BISMARCK â€“ John Hoevenâ€™s 10 years as governor provide a long and detailed record for historians to study, said a spokesman for the State Historical Society of North Dakota.
Although many â€“ including Hoeven himself â€“ say itâ€™s too soon to know how history will remember him, we asked political scientists, historians and Democrats to provide early input on Hoevenâ€™s tenure.
One known fact is Hoevenâ€™s remarkable popularity, said Rick Collin of the State Historical Society. After 10 years in politics, Hoeven won his U.S. Senate seat last month with 76 percent of the vote.
Hoeven is â€œhighly disciplinedâ€ and rarely makes public stumbles, Collin said. One exception is 2002â€™s â€œPheasantgate,â€ when Hoeven reversed his decision to begin pheasant season a week earlier after opposition arose, Collin said.
Although some say the stateâ€™s economy boomed regardless of Hoeven, Collin said thereâ€™s more to it than that. Other states with large oil reserves, such as California and Oklahoma, are â€œdeep in budget crisis,â€ Collin said.
The Hoeven administrationâ€™s long-range planning helped position North Dakota, he said.
Increasing wages and growing the population are ongoing issues with room for improvement, Collin said. But overall, he thinks history will look favorably at Hoeven.
â€œIt takes the passage of time to really see how policies and programs that heâ€™s enacted play out in the long run,â€ Collin said.
Fargo historian David Danbom also thinks history will judge Hoeven well. He said Hoeven represents a disappearing breed of North Dakota Republicans.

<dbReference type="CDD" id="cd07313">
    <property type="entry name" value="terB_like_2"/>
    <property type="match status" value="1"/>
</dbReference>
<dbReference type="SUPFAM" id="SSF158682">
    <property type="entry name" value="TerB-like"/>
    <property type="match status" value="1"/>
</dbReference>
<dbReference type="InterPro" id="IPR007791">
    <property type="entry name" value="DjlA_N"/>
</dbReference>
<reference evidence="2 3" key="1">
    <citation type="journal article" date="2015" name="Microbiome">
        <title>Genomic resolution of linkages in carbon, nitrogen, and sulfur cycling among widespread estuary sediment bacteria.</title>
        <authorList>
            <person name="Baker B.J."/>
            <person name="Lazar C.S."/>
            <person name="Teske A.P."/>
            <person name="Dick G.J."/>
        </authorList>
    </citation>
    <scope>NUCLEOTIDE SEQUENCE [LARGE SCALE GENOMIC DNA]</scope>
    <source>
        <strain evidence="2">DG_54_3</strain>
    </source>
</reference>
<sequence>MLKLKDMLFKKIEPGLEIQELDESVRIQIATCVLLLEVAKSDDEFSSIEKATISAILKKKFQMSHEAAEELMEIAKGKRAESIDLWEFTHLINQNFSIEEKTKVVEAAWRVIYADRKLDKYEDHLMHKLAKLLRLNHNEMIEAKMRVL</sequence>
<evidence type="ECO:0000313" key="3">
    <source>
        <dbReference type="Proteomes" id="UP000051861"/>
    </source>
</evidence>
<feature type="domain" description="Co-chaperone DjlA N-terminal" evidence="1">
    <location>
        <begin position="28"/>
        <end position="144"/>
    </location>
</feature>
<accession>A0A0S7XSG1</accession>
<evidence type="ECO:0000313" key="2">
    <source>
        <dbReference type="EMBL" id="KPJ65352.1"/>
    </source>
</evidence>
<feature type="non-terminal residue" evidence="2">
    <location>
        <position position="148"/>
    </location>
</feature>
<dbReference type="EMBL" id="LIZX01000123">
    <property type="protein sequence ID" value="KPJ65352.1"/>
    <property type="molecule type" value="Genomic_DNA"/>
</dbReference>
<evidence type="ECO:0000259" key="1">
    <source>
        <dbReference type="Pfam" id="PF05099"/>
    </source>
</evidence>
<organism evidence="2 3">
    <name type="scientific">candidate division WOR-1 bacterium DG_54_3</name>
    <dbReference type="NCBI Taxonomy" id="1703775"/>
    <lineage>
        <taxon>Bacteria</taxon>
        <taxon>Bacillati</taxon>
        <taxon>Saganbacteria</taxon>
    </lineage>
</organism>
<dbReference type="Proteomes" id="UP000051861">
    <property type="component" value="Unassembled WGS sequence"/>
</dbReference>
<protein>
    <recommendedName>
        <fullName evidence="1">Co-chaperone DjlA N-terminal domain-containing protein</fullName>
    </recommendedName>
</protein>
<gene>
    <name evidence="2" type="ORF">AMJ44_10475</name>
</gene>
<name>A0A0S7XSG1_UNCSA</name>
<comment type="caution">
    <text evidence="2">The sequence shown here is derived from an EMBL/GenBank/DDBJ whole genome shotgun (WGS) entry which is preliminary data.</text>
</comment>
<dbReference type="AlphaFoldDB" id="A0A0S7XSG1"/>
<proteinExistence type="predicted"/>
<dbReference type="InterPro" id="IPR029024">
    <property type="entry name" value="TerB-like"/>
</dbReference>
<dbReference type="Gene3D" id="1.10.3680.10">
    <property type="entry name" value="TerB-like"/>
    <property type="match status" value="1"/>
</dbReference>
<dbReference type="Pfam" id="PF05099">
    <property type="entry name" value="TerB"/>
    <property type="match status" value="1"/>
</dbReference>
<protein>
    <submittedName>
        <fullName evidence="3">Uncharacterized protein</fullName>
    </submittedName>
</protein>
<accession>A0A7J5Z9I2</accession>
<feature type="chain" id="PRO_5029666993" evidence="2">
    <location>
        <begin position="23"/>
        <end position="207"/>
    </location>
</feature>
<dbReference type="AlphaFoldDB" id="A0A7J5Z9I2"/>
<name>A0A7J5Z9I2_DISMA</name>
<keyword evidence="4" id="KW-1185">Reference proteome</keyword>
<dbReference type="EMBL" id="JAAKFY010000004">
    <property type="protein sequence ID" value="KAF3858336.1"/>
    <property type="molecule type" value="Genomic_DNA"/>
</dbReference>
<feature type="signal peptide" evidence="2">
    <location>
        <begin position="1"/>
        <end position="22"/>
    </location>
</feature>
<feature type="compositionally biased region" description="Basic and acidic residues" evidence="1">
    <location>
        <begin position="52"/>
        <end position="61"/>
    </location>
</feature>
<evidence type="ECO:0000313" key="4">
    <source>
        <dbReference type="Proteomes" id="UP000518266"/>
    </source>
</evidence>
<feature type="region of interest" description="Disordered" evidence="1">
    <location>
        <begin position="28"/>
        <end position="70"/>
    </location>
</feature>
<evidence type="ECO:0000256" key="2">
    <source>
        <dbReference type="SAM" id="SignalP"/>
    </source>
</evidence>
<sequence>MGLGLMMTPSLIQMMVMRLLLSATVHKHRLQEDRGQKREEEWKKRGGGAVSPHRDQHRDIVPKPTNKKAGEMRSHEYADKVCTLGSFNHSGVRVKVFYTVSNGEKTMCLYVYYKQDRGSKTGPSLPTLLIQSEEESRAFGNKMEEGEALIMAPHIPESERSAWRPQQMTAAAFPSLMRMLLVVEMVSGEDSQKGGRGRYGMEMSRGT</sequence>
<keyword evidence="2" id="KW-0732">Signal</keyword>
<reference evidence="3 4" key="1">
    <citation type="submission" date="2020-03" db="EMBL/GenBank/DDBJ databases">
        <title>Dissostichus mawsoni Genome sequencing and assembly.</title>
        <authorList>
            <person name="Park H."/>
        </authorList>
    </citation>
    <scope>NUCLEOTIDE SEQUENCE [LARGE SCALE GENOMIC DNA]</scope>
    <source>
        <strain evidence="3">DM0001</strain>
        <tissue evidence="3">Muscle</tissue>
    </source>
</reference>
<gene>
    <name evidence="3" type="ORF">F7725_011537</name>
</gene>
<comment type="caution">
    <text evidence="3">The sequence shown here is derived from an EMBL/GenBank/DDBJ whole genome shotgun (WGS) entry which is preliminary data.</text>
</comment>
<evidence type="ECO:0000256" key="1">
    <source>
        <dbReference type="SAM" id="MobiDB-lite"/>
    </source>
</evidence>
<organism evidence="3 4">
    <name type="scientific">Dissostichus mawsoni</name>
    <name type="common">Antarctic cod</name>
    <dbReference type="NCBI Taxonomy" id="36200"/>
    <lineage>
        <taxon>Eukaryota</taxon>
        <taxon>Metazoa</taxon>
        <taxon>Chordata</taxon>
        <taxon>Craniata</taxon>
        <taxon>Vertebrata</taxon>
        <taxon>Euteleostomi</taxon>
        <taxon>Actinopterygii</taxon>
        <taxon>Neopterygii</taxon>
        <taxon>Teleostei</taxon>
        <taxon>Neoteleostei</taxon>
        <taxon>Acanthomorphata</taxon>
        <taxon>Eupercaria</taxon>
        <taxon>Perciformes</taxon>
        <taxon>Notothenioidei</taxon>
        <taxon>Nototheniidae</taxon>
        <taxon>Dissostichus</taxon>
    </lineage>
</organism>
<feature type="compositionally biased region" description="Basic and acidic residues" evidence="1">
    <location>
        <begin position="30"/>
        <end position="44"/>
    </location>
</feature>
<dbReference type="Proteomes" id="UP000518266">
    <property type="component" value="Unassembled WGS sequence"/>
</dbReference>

â€œAs is true in the rest of the country, North Dakota seems to be moving to the right,â€ Danbom said. â€œIt will remain to be seen in the long run whether there will be places for (moderate) people like that.â€
North Dakota is an outlier from the political science perspective in that itâ€™s a small state with a part-time citizen Legislature, said Nick Bauroth of North Dakota State University.
Thereâ€™s also not a tradition of â€œgoing above and beyond,â€ he said. Therefore, those things need to be considered when reflecting on the governorâ€™s impact, he said.
â€œHeâ€™s not going to be doing what somebody would be doing in New York state or California or New Jersey,â€ Bauroth said. â€œAs a governor, he certainly has done a good job. He has done a job he was elected to do â€¦ but in North Dakota, that means youâ€™re not going to be leaving a deep footprint.â€
Steven Doherty of Dickinson State University said Hoeven has been good at taking stands and making them fit for a conservative state. However, he doesnâ€™t think Hoeven has made a good platform of talking about social issues.
â€œOnce he is a senator voting on Supreme Court nominees and things like that, I think heâ€™ll have to identify himself more clearly,â€ Doherty said.
Hoeven was a good fiscal leader and â€œdid as much as any governor can do,â€ said former Democratic Lt. Gov. Lloyd Omdahl of Grand Forks. He also performed in â€œa political vacuumâ€ since he hasnâ€™t had much opposition, Omdahl said.
Hoevenâ€™s 2008 opponent, Sen. Tim Mathern of Fargo, said Hoeven didnâ€™t lead in human services, except where it met an economic-development need. However, he did lead in other Democratic priority areas, like education funding, Mathern said.
â€œJohnâ€™s been able to kind of support Democratic initiatives while heâ€™s also telling Republicans that heâ€™s Republican,â€ Mathern said.
He thinks Hoevenâ€™s move to senator will help the state learn more about him.
â€œI think maybe the greatest test for John Hoeven now is really the future,â€ Mathern said.